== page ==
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Russ College women network and present at state computing conference

Megan Reed | Feb 27, 2017
Women from OCWiC gather in cabin

Russ College women network and present at state computing conference

Megan Reed | Feb 27, 2017

Nine Russ College students learned from leaders in the computing profession and networked with other female computer science students this weekend at the Ohio Celebration of Women in Computing (OCWiC).

Associate Professor of Computer Science Cindy Marling, who attended the conference, held Fri.-Sat., Feb. 24-25 near Sandusky, Ohio, said the relatively small number of women in computer science makes events like OCWiC important for building students’ networks as they enter their careers.

“Approximately 14 percent of computer science majors at Ohio University are female, which is also the national average,” she said. “So it’s helpful to be able to broaden our social and professional network.”

The conference had three components—academic, career and networking. Students attended research presentations, reviewed their resumes, heard from corporate sponsors about industry needs, and networked with other women from around the state.

“My favorite part was meeting women from all over Ohio with similar interests and passions as me,” junior Katie Baugher said. “Not only were they on or had gone down similar paths as I have, but many of these women were doing amazing things in research and development. It was so encouraging to see.”

The keynote speakers were Margaret Burnett from Oregon State University, who presented on gender-inclusive software, and Ruthe Farmer, who spoke about her experience as former White House senior policy advisor for tech inclusion.

Junior Robin Kelby said she enjoyed hearing from Burnett about GenderMag, a project that helps software developers make their products more gender-inclusive.

“People approach software through a wide range of motivations, learning styles, tech backgrounds, and attitudes towards risk, and software can be less accessible to some groups of people because of features that do not accommodate these differences,” Kelby said. “Making software more accessible leads to greater diversity of thought, which benefits the field of computer science as a whole.”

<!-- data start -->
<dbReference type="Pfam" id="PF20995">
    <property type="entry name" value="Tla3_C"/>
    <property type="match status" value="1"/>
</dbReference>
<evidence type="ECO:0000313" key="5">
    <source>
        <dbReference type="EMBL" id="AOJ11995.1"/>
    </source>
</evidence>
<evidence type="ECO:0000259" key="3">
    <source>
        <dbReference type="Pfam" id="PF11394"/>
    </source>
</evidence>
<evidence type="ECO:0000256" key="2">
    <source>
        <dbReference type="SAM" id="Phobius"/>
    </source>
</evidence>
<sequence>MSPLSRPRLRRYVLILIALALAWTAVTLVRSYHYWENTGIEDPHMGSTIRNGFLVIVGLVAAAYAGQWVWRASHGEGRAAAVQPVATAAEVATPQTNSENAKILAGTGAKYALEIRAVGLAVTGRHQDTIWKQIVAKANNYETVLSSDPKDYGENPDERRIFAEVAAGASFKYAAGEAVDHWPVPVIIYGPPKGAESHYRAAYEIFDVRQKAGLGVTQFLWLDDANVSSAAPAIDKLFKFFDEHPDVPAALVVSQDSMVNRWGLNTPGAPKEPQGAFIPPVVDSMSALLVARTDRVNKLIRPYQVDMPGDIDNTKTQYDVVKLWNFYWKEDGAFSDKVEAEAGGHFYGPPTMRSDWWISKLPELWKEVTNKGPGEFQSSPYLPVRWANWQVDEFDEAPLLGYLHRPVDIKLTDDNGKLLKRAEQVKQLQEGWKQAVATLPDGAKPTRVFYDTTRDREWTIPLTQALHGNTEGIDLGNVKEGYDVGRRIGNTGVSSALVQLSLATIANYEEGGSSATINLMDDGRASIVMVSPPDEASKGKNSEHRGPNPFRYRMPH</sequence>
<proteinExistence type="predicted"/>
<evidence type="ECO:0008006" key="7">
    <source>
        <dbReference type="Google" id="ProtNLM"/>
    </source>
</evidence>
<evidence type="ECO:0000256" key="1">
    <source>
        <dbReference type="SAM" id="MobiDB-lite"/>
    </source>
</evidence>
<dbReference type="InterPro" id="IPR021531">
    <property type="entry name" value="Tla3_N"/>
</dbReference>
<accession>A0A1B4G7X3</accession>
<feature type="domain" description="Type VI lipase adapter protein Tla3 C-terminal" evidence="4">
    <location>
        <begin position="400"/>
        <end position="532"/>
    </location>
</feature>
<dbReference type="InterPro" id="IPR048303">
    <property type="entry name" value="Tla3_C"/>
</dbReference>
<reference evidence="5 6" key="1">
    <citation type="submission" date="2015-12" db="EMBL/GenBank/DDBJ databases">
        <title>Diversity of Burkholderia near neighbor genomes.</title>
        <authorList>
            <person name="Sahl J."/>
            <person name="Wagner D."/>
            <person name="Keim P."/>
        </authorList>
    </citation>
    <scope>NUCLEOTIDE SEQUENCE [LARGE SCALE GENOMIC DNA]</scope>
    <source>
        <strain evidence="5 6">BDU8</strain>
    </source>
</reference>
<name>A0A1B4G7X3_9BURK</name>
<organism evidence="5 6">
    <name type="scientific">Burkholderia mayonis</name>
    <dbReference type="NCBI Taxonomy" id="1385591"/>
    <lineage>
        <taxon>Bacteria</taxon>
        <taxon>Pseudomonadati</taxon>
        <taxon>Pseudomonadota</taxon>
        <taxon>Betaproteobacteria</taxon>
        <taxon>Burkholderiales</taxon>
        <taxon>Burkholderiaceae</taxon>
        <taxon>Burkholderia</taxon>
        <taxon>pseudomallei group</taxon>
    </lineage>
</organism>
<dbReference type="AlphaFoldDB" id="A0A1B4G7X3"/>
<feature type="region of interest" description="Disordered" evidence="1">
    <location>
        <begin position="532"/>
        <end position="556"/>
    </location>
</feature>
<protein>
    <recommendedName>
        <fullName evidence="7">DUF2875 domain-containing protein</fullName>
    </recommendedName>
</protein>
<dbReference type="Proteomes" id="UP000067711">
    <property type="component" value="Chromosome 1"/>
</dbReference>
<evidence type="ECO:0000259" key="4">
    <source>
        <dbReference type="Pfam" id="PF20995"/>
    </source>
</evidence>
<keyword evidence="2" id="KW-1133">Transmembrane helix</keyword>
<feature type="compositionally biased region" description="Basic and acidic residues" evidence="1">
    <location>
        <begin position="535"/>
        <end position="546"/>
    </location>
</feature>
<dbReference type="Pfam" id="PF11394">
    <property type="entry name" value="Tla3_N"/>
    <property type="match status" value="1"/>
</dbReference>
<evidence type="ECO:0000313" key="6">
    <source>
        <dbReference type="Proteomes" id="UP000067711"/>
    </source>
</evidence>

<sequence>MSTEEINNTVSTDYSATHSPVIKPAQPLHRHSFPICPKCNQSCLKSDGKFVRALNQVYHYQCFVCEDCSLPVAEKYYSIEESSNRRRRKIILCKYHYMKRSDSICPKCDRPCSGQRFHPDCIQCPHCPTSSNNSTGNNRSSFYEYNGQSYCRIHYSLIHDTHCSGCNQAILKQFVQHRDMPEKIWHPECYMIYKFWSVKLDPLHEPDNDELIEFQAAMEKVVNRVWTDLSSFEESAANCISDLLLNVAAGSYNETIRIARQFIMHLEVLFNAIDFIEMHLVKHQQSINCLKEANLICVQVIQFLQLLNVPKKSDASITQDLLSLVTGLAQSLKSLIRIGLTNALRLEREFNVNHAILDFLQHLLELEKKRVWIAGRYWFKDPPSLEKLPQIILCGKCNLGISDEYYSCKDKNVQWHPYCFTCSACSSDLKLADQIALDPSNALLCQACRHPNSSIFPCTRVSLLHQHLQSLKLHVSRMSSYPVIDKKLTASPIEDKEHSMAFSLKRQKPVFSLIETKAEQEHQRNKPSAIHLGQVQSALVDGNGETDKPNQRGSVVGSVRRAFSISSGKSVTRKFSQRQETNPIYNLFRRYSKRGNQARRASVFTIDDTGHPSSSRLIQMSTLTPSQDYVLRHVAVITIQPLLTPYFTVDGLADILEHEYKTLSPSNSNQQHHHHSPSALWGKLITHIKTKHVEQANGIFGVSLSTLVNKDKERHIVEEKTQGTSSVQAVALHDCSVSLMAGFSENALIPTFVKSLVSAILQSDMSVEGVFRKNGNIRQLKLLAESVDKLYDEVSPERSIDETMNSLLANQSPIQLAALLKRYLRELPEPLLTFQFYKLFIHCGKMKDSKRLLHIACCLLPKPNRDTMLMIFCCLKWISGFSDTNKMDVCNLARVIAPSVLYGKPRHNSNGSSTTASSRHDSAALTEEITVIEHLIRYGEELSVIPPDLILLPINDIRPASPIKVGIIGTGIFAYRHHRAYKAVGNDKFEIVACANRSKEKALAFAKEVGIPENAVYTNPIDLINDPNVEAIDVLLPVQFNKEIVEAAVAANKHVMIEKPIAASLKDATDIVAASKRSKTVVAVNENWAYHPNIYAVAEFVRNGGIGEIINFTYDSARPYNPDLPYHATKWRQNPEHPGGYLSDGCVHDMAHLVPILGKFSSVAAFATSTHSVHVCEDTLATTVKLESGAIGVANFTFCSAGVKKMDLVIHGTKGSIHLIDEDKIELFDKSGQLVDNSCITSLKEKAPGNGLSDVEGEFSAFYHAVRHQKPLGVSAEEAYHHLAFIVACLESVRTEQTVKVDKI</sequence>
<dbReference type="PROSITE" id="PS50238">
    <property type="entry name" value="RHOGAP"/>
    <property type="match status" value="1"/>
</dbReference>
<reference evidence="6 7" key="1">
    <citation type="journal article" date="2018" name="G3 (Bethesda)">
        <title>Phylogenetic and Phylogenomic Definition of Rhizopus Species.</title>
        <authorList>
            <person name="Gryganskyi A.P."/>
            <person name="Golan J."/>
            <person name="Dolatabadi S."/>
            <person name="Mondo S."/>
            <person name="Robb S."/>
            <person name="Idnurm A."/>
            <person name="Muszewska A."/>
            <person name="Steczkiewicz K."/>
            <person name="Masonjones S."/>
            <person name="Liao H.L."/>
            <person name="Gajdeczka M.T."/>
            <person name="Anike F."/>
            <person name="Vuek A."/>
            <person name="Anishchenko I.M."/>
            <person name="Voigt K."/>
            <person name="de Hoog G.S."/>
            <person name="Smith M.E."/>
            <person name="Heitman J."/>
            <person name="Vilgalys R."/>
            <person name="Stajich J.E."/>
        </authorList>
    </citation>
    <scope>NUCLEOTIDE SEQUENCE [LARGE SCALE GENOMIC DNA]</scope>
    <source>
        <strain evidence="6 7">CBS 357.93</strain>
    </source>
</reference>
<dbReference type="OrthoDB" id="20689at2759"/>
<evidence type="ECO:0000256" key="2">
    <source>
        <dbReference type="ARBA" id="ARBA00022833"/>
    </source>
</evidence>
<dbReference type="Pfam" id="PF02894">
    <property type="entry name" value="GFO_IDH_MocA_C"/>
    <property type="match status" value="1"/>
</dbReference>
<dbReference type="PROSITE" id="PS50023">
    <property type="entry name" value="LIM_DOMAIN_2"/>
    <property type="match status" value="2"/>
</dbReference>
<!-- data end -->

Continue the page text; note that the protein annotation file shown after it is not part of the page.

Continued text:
Marling said having speakers from around the country provides some of the benefits of attending a national conference without the high cost of traveling out-of-state.

“This conference is cost-effective because it’s local,” she said. “Having national speakers come to us is a plus.”

Marling was also a panelist on an academic panel for undergraduate students and served as the poster chair for the conference. Russ College research activity was well-represented at OCWiC – Marling presented on the SmartHealth Lab, which researches models for blood glucose level prediction. Graduate student Yani Chen presented her poster, “Hippocampus Segmentation Through Multi-View Ensemble ConvNets,” and Yunyi Feng, another graduate student, presented her poster, “Automatic Categorization Tool for Software Development Issues.”

Baugher said she had a positive experience attending OCWiC, where she learned how to support other women in the field of computing.

“I learned how to empower intelligent women and bring them up with you as you advance in your career, as well as the importance of encouraging and including young girls into the conversation of STEM,” she said.

Graduate student Yunyi Feng said she enjoyed receiving feedback on her own research and meeting other women interested in computing.

“I met many new people with diverse backgrounds and experience, learned from many good research talks, got feedback for my own project, and also have a better idea about my career by connecting to senior professionals in industry,” she said.

The trip was made possible by Russ Vision funds, special monies that take students beyond the classroom, created by the transformational $124 million estate gift from Fritz Russ, BSEE ’42, HON ’75, and his wife, Dolores.